Fitzroy, VIC
    Not so much drift as more of a firmer feel to the steering wheel when turning to the left than the right. eg. it feels more solid on graudual turns to the left. Turns to the right are slightly more vague. I'm willing to bet something is amiss on the inner bearings. We shall wait and see.

    No noticeable movement on the sidewall - nothing more than any other tyre on a normal car.
    The van has actually become fun to drive with all this new steering, the lowering, new engine and better tyres. I'm noticing myself taking the winding roads at a slightly faster speed. Not rally speed - but certainly enough to make it feel fun!

    Now I can get on with that rust and paint. Probably a little cold in Melbourne to be painting outdoors now... and then there's that other engine rebuild i'm in the middle of. :s
     
    TeeBee likes this.
  7. cbus

    cbus Well-Known Member

    Messages:
    11,712
    Location:
    sunshine coast
    Thanks.

    There is one other area that I don't think has been checked.
    Bushes and bearings in the front torsion tubes.
    Can't recall symptoms.
    Assuming front arms and spindle not bent.
    Probably typically some degree out by now.

    Stuff the rust.
    Lanolin and just enjoy finally driving it for a year first :D
     
    TeeBee and Chidori like this.
  8. tintop

    tintop Well-Known Member

    Messages:
    472
    Location:
    Canberra
    is your steering box centred when the wheels are in the straight ahead position? the cente position of the steering box is the tightest.
     
    Chidori likes this.
  9. Chidori

    Chidori Active Member

    Messages:
    921
    Location:
    Fitzroy, VIC
    Entire front beam was replaced to lower the van - and symptoms didn't improve or worsen afterwards. Bushes and bearings are in the beam right?
    Honestly - the slightly vague feeling to the right doesn't bother me too much - it's just noticeable. The steering seems to be more than adequate and I imagine given the improvement gained from simply re-packing the bearings and adjusting them will be improved even further by replacing the innies and outties all together. I'll check the spindle when it's apart and make sure all measures within spec.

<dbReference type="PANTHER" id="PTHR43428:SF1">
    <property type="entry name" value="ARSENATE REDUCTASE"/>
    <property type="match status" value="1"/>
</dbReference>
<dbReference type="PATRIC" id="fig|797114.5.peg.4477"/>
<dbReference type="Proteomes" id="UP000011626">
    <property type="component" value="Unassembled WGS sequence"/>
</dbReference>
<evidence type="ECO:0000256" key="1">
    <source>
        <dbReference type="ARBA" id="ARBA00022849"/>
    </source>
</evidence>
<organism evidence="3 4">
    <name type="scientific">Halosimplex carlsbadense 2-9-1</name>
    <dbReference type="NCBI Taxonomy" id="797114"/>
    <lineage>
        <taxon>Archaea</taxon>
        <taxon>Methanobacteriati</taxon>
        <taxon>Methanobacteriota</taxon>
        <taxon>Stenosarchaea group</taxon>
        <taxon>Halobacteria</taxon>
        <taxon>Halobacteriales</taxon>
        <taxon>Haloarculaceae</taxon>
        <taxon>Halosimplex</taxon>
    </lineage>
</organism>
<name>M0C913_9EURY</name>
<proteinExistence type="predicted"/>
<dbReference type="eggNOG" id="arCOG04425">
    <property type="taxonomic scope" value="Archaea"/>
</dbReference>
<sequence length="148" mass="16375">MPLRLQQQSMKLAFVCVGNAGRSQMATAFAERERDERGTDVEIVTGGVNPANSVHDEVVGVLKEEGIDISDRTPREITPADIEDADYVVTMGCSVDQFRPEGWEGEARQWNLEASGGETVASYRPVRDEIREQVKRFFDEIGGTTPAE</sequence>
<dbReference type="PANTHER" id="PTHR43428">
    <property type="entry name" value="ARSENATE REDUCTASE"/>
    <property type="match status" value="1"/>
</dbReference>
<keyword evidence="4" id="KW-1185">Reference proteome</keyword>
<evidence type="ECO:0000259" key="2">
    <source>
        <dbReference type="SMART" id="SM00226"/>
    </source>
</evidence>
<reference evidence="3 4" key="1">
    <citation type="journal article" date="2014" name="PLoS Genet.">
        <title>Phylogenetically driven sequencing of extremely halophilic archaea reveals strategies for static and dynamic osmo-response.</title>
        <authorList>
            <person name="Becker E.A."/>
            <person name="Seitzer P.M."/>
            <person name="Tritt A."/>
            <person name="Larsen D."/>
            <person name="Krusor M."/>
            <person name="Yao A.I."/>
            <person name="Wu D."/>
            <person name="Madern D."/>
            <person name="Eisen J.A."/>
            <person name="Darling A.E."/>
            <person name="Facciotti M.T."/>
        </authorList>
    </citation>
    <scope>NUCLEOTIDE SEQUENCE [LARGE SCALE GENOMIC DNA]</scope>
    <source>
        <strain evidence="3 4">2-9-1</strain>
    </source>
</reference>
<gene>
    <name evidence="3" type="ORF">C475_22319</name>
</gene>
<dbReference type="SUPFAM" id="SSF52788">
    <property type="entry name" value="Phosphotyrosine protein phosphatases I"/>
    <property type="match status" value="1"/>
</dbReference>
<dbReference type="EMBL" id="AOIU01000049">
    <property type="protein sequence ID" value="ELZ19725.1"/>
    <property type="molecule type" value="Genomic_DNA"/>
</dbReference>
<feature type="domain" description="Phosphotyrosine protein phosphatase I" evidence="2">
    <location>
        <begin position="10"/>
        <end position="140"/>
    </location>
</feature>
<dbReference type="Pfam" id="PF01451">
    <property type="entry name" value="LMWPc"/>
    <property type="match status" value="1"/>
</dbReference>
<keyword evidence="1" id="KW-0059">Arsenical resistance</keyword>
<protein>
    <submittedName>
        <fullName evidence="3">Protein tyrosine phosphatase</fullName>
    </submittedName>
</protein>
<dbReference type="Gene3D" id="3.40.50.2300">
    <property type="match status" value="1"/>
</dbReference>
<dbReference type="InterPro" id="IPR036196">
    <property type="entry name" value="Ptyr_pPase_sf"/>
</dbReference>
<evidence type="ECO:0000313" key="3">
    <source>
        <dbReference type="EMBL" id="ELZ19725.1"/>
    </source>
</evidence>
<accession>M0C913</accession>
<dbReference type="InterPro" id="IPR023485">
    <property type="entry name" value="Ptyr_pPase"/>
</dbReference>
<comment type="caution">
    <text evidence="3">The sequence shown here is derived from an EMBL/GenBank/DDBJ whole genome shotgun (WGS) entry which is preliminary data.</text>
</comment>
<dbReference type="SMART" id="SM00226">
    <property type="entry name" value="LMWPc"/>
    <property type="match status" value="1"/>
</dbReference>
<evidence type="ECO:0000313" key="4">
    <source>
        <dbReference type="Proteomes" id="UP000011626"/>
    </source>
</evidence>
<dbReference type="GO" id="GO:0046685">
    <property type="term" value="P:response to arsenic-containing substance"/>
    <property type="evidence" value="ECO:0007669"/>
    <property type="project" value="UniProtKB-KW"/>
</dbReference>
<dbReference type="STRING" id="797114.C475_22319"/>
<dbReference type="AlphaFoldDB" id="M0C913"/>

Steering box definitely centered. That was covered recently when I got a rebuilt steering box and installed it myself.
     
    tintop and cbus like this.
  10. rstucke

    rstucke Well-Known Member

    Messages:
    979
    Location:
    Wamberal NSW AUS
    You might have a bent steering arm On the stub axle.
    This happens from hitting into gutters and forcing the steering wheel around while the tires aren't rolling
    when the inside wheel is turned into a corner 20 deg the outer wheel should only be around 17 deg
    this happens because the steering arms are at an angle (which can be changed due to gutter smacking.)
    If way out this will also cause squealing tyres around sharp turns.
     
    Chidori, TeeBee and cbus like this.
  11. cbus

    cbus Well-Known Member

    Messages:
    11,712
    Location:
    sunshine coast
    Yep. Internal.
     
    Chidori likes this.
  12. David H

    David H Well-Known Member

    Messages:
    4,728
    Location:
    newcastle
    Used to tell my mech which bearing was needed next. Inner/outers etc but that's easy when you've driven the same van for so long.
    That's gold & shows you're almost there:).
    Is that 'self centre' giving you more 'feel'?
    Didn't do both inner & outer?
    It sounds like you're coming toward a bus that drives like it's supposed to;).
    It's the feel on the wheel that will tell you your journey is finally answered:p
    Cheers
     
    Chidori likes this.
  13. David H

    David H Well-Known Member

    Messages:
    4,728
    Location:
    newcastle
    That have something to do with the LHS gets more wear. Bugger...just when you thought it's nailed the last bit of 'hard yards' lays in front;)
    I know you've done ball joints but have they been done on that new beam?
    Mate...throttle off...nose down...turn....throttle on full & the back follows. I'd love to hear this experience for you:cool:.
    Cheers
     
    Chidori likes this.
  14. 1500king

    1500king Well-Known Member

    Messages:
    1,544
    Location:
    Adelaide, SA

    Inner beam bushes and arms....centre pin bush.... all the hidden parts.